#### 2. The Discrete Integrable Hierarchy

We consider the algebra which is the simple subalgebra of the Lie algebras , and corresponding loop algebras can be expressed as

According to the loop algebras, we introduce the following discrete spectral problemswhere Thuswhere

According to the following stationary discrete zero curvature equation for ,we getSubstituting (6) into (8) yieldswhere .

We choose the initial values , and need to select zero constants for the inverse operation of the difference operator in computing . On this condition, recursion relations (9) uniquely determine . Then, we obtain the first few quantities

From we have the discrete zero curvature equation where Thus, we obtain the following integrable discrete hierarchyAndwith . Equation (15) can be read asIt is easy to find that the Lax pair of (15) is given bywhere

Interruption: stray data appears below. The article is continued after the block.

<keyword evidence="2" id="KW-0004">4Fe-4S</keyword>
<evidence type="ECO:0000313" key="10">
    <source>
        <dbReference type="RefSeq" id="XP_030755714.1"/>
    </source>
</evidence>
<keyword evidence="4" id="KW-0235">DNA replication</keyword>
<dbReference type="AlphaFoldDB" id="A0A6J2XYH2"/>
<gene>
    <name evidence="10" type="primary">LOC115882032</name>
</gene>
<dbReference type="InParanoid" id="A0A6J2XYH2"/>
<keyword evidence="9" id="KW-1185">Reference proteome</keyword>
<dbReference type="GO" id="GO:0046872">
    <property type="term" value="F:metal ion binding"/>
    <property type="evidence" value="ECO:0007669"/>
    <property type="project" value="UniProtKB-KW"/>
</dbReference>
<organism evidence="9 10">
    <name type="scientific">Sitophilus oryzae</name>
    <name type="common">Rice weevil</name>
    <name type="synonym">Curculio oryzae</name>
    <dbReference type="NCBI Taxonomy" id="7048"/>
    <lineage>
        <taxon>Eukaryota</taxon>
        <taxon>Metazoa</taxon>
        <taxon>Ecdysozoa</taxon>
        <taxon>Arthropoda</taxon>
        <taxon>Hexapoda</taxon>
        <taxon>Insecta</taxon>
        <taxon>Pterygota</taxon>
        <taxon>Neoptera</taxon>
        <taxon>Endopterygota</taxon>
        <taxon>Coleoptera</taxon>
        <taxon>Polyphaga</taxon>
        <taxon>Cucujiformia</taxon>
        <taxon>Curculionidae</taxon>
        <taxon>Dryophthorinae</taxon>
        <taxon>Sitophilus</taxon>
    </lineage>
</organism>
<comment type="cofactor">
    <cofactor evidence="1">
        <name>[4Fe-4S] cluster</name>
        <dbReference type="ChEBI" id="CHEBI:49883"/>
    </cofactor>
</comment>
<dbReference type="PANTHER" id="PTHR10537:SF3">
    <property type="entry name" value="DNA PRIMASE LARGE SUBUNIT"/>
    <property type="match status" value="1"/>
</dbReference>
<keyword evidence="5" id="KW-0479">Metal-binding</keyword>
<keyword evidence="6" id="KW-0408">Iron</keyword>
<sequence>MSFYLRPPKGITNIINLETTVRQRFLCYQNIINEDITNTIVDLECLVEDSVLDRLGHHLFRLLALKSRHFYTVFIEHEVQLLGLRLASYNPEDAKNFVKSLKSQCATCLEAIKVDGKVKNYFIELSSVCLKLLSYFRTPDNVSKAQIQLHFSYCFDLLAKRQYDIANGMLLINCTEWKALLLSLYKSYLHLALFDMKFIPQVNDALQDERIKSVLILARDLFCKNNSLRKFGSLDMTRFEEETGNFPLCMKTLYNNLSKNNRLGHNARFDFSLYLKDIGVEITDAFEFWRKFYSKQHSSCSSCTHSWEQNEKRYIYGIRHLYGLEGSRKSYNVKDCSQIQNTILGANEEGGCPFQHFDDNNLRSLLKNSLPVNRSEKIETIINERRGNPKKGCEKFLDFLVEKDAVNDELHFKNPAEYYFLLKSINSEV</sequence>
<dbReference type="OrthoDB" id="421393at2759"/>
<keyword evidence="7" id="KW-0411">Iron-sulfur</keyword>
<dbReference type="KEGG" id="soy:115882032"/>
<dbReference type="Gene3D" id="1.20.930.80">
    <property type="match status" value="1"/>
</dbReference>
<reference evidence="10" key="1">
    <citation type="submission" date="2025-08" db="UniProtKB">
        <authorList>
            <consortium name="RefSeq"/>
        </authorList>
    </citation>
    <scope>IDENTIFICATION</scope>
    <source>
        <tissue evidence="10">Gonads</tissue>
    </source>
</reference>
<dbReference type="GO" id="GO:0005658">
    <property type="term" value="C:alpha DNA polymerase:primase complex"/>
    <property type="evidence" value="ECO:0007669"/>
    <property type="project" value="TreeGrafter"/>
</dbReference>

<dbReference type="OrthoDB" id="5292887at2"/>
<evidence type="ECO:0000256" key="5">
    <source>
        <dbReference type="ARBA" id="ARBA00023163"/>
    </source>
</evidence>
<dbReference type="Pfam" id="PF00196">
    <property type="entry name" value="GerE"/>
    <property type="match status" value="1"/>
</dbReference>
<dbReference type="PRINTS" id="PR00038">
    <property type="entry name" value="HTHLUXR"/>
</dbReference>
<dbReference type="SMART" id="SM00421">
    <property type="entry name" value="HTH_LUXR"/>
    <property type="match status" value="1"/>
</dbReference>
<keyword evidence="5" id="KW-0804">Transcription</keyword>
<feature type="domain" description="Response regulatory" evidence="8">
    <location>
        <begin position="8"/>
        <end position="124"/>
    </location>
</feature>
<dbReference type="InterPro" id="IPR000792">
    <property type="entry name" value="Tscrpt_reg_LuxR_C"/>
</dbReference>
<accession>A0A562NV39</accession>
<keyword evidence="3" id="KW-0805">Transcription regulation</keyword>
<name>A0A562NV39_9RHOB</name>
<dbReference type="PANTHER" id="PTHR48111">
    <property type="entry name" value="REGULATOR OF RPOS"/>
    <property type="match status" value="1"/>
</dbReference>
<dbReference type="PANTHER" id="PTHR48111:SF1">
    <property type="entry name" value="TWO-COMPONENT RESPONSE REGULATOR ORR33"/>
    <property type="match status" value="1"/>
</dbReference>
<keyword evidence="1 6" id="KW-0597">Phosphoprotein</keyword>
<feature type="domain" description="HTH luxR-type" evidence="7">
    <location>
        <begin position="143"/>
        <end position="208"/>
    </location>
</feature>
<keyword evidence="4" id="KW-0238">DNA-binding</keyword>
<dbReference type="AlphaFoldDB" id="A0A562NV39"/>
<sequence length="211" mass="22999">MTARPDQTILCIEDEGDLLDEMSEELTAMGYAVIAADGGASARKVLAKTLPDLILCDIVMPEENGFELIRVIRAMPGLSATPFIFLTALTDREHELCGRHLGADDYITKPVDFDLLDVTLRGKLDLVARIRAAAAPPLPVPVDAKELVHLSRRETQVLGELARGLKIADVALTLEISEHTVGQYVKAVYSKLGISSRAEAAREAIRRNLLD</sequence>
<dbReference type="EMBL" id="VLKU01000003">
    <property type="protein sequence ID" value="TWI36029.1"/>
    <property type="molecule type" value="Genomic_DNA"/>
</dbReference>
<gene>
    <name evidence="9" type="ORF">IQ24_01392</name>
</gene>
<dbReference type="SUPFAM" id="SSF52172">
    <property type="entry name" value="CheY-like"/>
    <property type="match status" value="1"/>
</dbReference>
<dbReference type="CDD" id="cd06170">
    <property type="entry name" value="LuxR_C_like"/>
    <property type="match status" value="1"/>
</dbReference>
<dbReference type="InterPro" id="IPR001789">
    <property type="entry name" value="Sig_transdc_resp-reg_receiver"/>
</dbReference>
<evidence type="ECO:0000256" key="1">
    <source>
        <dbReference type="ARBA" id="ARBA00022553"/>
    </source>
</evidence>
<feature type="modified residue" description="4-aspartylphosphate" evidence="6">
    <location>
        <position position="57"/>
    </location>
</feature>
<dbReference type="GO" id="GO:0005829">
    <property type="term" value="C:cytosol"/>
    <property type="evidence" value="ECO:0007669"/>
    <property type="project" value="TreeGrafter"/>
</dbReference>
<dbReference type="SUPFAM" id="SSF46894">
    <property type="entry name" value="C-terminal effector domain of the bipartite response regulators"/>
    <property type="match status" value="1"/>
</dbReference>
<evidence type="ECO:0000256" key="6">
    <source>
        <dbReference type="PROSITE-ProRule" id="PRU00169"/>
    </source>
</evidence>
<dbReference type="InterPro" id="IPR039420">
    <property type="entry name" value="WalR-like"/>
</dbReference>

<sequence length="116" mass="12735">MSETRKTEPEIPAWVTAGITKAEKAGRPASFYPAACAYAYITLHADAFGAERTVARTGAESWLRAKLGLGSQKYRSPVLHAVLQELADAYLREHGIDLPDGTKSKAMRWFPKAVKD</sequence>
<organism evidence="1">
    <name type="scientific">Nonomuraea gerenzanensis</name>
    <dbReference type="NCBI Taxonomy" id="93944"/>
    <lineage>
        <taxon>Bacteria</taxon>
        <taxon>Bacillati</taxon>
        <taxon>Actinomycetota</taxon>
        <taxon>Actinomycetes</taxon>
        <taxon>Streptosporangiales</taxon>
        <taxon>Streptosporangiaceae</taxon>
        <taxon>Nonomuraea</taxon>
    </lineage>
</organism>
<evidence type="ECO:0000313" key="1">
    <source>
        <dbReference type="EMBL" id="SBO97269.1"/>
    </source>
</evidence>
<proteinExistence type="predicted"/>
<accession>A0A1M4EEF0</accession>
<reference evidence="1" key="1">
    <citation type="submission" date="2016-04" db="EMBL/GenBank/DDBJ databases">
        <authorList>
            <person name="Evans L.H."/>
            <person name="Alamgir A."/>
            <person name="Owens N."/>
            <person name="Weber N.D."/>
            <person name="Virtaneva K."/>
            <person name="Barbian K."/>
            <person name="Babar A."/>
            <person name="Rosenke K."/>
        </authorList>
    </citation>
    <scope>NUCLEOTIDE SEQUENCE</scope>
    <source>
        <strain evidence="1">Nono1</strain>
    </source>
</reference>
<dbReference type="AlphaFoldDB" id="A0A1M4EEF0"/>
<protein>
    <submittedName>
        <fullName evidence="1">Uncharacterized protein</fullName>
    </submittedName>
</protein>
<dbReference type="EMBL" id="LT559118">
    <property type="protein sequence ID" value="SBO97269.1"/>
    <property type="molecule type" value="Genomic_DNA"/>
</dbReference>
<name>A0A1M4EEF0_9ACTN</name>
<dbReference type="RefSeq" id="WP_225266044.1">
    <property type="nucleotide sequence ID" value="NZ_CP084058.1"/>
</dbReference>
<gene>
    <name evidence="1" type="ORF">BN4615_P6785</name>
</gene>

In the following, we express Lenard's gradient sequences , by the recursion equationwith two operators where .

From the equation and (19), respectively, Equation (19) implies that

The discrete integrable hierarchical (14) could be rewritten as generation of the following, so spectrum problem iswhere

From the compatibility conditions of the discrete Lax pair (23), we can read that the hierarchical equation isThus, we also have

#### 3. Decomposition of the Differential-Difference Equations

In this section, we shall resolve the discrete systems (16) into solvable ordinary differential equations. We assume that (23) has two basic solutions , , and we define a Lax matrix as follows: and should meet the following equations:

It is easy to see that (28) can be written aswhereSubstituting (30) into (29) yieldswhere .

It is evident thatwhere is a constant.